No sooner the school started functioning, we approached the then Defence Minister-late Shri Krishna Menon-for providing a Doctor who should be useful for boys to look after their health and an N.C.O., to give them the preliminary military training. Unfortunately, the Defence Minister laid a condition that unless we give the school to the centre for running it, he would not agree to provide the facilities mentioned above. He also said that in case we did not agree, he would not like the school to be named ‘SAINIK SCHOOL’.

The Chief Minister, after giving considerable thought to the matter, felt that since Punjab is going to give buildings worth several lakhs of rupees and a handsome amount in cash viz. Rs. 10,00,000/- (rupees ten lakhs), we would not like the school to be transferred to the centre. Consequently, it was decided to change the name to, “THE PUNJAB PUBLIC SCHOOL”, Nabha.

To start with, arrangements were made for only 80 boys in the first year, but 130 boys had to be taken owing to overwhelming support from the public. At present, the strength is over 700 students (1985).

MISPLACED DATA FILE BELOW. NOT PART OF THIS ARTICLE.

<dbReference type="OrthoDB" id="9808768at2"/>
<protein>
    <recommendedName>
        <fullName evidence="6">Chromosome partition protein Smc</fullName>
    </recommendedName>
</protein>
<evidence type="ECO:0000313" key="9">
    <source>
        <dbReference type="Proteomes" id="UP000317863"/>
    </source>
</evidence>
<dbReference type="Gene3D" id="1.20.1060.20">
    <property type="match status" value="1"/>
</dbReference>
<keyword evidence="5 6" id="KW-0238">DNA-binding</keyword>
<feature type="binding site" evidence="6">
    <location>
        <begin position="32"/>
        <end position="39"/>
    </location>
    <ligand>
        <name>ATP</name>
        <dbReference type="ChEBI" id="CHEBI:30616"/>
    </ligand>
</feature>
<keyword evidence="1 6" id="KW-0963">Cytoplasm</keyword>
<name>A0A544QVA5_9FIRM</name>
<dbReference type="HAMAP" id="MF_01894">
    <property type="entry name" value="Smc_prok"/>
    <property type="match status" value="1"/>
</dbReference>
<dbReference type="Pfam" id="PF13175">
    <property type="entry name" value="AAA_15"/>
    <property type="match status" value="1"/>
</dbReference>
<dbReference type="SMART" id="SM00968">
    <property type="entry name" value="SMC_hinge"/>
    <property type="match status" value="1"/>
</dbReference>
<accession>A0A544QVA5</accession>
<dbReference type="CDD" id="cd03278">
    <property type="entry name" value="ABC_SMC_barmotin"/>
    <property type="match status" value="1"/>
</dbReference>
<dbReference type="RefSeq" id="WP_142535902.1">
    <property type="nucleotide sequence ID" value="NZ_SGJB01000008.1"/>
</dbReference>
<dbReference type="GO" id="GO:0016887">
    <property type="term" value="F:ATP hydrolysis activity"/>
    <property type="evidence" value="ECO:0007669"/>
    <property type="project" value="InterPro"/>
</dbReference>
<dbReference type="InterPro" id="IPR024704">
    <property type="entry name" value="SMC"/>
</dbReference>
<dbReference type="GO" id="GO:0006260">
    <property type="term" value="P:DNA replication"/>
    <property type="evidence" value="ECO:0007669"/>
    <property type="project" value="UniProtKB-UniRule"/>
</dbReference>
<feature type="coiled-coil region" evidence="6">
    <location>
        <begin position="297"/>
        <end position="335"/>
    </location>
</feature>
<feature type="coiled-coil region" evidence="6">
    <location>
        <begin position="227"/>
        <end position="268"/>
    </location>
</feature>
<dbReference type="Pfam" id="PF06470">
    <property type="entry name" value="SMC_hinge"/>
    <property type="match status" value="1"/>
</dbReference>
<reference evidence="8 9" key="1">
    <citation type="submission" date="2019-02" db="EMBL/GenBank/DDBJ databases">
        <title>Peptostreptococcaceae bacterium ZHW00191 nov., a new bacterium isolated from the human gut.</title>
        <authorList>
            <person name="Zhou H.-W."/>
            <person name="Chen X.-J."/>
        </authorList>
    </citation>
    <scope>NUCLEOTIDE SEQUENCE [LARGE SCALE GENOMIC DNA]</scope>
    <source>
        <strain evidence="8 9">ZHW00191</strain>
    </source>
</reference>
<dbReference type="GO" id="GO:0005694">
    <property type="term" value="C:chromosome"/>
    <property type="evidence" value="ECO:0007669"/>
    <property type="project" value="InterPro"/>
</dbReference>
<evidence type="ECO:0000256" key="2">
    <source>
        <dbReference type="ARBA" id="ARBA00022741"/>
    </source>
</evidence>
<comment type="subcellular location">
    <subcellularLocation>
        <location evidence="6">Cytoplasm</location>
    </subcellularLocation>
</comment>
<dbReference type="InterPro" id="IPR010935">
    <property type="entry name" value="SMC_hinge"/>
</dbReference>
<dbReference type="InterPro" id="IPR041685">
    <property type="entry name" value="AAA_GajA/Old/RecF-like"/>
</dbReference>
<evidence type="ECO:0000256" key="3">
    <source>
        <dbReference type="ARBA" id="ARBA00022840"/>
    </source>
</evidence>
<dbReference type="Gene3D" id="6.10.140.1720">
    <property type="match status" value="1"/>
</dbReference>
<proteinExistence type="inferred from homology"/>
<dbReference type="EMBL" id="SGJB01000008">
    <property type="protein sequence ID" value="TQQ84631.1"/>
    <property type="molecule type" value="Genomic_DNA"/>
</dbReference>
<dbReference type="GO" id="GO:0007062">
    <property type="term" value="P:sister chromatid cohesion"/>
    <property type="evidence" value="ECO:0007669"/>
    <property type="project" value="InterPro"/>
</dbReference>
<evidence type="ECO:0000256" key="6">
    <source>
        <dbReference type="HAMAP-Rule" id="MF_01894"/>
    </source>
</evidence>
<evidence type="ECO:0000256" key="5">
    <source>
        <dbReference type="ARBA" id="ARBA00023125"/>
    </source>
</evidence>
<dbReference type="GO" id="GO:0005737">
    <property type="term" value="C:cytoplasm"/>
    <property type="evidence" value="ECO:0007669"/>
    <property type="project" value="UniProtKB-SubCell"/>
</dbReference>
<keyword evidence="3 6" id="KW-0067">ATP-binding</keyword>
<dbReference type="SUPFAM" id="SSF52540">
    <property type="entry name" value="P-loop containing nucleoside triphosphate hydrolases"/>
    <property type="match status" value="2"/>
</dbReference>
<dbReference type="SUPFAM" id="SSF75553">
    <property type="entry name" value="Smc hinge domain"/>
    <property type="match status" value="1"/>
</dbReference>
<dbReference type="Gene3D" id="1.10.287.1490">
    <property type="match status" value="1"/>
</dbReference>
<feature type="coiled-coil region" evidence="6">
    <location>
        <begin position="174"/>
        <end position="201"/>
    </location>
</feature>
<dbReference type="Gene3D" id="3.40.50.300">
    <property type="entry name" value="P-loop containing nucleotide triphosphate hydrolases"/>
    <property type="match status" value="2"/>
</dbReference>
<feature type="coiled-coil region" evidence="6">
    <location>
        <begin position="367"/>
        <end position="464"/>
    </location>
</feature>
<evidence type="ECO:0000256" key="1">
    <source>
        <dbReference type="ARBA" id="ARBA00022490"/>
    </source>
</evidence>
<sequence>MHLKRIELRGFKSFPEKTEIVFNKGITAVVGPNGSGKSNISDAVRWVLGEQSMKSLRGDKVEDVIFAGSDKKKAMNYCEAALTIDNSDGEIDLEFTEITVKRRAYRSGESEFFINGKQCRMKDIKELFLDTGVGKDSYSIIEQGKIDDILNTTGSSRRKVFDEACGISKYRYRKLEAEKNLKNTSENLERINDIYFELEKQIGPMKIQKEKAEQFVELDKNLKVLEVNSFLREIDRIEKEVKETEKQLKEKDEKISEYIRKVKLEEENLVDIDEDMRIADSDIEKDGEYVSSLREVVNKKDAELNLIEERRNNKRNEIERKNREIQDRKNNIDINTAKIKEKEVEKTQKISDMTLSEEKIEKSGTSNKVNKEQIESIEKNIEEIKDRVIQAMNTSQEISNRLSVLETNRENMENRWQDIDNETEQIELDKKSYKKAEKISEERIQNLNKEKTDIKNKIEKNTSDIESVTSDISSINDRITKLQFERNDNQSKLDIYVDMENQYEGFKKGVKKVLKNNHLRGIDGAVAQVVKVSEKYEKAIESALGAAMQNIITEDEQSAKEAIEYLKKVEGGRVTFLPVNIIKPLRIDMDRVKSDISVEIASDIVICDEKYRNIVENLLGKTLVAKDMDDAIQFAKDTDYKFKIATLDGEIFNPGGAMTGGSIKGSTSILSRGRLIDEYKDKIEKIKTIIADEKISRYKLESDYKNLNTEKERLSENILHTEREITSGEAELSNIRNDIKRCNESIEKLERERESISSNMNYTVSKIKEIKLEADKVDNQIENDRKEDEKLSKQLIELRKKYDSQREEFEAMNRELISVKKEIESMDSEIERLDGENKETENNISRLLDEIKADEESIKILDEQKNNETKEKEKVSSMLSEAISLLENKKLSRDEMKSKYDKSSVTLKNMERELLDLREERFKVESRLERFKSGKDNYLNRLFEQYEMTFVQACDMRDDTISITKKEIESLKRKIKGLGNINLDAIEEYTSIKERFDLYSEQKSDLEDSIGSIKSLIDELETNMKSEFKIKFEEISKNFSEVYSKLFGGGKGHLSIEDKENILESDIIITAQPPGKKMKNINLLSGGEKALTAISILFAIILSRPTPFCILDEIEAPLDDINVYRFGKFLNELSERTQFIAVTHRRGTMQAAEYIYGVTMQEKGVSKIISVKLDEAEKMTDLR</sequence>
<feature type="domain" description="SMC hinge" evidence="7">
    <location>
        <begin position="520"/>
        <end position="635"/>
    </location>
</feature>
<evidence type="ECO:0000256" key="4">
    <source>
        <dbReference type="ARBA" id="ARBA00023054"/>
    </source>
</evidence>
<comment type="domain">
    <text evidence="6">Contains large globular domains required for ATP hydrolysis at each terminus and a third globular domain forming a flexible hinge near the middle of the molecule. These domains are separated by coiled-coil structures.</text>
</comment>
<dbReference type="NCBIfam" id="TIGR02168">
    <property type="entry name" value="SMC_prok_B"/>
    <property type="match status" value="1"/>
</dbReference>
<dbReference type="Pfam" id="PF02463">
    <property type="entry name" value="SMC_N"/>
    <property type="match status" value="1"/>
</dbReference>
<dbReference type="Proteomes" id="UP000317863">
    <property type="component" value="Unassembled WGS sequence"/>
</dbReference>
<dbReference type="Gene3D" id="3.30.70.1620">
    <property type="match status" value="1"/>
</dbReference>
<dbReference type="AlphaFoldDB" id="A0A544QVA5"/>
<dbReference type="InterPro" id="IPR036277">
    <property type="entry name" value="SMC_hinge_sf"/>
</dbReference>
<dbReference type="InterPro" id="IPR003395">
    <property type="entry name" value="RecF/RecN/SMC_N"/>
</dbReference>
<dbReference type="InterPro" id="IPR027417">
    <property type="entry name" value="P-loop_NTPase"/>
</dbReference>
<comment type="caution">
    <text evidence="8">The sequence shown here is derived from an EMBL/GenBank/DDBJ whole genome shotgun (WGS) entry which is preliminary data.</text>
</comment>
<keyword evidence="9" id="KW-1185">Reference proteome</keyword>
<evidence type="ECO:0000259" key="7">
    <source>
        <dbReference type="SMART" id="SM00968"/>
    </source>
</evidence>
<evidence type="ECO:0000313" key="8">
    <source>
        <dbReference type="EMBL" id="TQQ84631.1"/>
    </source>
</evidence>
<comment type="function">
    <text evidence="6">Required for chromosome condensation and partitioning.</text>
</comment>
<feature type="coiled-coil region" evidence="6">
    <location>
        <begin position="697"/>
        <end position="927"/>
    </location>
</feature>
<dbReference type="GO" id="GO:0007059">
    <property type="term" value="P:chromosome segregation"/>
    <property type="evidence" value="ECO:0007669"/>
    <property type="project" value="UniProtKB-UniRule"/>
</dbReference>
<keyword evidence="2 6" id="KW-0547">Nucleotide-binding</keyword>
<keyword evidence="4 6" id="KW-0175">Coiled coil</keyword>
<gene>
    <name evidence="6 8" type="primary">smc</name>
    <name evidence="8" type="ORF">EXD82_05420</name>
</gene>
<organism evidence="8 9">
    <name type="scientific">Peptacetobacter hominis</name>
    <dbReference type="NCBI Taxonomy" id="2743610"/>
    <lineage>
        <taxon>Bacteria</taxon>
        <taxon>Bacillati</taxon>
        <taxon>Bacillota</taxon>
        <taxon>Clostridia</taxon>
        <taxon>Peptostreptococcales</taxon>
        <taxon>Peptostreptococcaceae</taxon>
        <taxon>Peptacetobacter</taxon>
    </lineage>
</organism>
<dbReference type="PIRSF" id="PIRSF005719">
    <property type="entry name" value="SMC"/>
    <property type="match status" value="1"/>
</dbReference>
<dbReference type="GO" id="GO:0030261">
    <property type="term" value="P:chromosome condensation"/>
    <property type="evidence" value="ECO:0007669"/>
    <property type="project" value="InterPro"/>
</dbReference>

It may not be out of place to mention here that as the school was named as ‘THE PUNJAB PUBLIC SCHOOL’. It was opened both for the children of civilians as well for army personnel. Here it was late S. Pratap Singh, who again very thoughtfully suggested that civilians who can afford the expense should get admission but other civilians whose means were meagre, although they qualified for the entrance test may not get a chance of admission since their parents will not be able to support, the Punjab Government will give grant or scholarship to them. As such, even today the boys who have not got means to meet the high cost but are intelligent and well qualified are admitted in the school as the Punjab Government offers them a scholarship from the 6th class till the 12th class and some are being sent by the Central Government for education in the school which meets their expenses.